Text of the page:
Posted by Michael Morrongiello on March 25, 2000 at 22:48:32:
First off, ths note does not amortize over 240 months fully. I calculate that it actually amortizes out over 247.84 months.
As for the calculations; Different note investors use different methods & agreements to calculate and represent what their interest would be in a note that was purchase on a PARTIAL PURCHASE agreement. You really need to look at the Partial purchase agreement itself which should spell out what happens to the note in the event it prepays before the note investor is able to collect all the payments it contractually purchased.
There are (2) two schedules that are being tracked. The actual note repayment schedule and the PARTIAL repayment schedule or “PV” purchased schedule.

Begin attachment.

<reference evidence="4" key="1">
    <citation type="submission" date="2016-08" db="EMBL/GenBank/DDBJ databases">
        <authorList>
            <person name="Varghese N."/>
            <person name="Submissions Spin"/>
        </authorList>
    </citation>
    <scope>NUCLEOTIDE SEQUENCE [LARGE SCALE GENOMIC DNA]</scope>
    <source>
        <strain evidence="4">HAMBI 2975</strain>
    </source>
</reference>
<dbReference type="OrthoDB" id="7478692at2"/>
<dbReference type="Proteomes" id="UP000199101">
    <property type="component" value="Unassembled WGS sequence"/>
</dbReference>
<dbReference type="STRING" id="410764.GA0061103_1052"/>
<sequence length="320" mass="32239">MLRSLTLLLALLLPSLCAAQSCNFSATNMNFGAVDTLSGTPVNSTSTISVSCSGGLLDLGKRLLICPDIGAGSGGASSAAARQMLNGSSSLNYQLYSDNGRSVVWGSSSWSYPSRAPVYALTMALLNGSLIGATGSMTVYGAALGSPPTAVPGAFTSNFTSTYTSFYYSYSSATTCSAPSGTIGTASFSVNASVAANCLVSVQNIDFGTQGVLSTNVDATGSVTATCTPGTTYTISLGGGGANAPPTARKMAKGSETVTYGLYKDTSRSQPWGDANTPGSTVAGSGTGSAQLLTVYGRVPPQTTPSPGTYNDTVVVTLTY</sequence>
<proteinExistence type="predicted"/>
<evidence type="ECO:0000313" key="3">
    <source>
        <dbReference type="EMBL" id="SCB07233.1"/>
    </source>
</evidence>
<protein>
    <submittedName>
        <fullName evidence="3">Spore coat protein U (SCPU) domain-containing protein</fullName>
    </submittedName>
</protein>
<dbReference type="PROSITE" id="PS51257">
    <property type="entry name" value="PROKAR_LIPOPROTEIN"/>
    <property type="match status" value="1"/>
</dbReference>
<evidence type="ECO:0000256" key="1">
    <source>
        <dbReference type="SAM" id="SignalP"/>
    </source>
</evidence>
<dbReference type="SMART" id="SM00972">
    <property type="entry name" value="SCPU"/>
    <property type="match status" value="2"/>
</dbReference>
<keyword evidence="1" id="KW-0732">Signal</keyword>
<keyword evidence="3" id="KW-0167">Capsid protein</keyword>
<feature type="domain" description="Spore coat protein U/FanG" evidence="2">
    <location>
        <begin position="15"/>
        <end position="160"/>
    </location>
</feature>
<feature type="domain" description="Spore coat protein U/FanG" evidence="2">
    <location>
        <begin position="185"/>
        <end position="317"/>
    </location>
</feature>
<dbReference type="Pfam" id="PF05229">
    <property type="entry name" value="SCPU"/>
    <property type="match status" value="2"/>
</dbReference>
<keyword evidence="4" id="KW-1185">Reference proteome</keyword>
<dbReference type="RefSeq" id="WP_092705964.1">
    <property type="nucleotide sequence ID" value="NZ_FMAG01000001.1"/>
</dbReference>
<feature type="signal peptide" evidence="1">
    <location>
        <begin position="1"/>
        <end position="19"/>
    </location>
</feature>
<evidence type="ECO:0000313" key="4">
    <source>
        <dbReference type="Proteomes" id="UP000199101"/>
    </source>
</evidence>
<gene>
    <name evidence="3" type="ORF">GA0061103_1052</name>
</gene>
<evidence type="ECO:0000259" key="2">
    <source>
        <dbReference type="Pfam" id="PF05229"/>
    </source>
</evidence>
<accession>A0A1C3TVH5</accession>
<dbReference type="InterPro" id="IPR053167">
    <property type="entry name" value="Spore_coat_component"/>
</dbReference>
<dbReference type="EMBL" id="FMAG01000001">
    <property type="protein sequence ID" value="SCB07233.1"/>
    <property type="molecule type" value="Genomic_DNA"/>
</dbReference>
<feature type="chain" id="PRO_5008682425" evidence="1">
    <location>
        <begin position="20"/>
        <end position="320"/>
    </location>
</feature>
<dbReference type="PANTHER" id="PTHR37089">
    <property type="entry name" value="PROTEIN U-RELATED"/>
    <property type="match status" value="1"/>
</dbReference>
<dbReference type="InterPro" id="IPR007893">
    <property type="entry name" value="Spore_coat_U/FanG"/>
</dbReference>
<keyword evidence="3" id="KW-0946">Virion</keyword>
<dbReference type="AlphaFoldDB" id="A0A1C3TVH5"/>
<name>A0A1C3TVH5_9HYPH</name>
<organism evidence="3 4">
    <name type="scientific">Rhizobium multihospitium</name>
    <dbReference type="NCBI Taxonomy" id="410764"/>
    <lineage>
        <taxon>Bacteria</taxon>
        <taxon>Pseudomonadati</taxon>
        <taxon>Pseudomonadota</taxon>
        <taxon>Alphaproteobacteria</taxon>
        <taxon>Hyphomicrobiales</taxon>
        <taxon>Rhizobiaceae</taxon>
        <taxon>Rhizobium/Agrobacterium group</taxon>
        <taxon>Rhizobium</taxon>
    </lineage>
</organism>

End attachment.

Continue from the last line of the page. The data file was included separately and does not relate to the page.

The most common method of representing ones interest in the note as an investor and one that we use quite often is to simply take the # of payments purchase (in this case 120), the actual payment amount ($412.88), and the actual note interest rate (8%), and then plug those into a financial calculator and solve for the missing variable or "PV " present value. In this case it would be $34,030.18. What we have just done is create a note funders “Amortization Schedule B”
This means that the note investor is entitle to collect $34,030.18 that will eventually pay down each month and amortize down to a ZERO balance.
If the $50,000.00 note were to pay off today then the note funder would be entitle to retain and collect $34,030.18 from the $50,000.00 actual note principal balance due. The rest of the funds ($15,969.82) would go the the holder of the “residual” interest in the note.
If the note were to pay off in 60 months then the actual note principal balance would be $44,155.16 and the note investors “B” schedule balance would be $20,362.59. Again the funds over and above what is due to the note funder would go the “residual” note holder at that time ($23,792.57)
I hope this helps.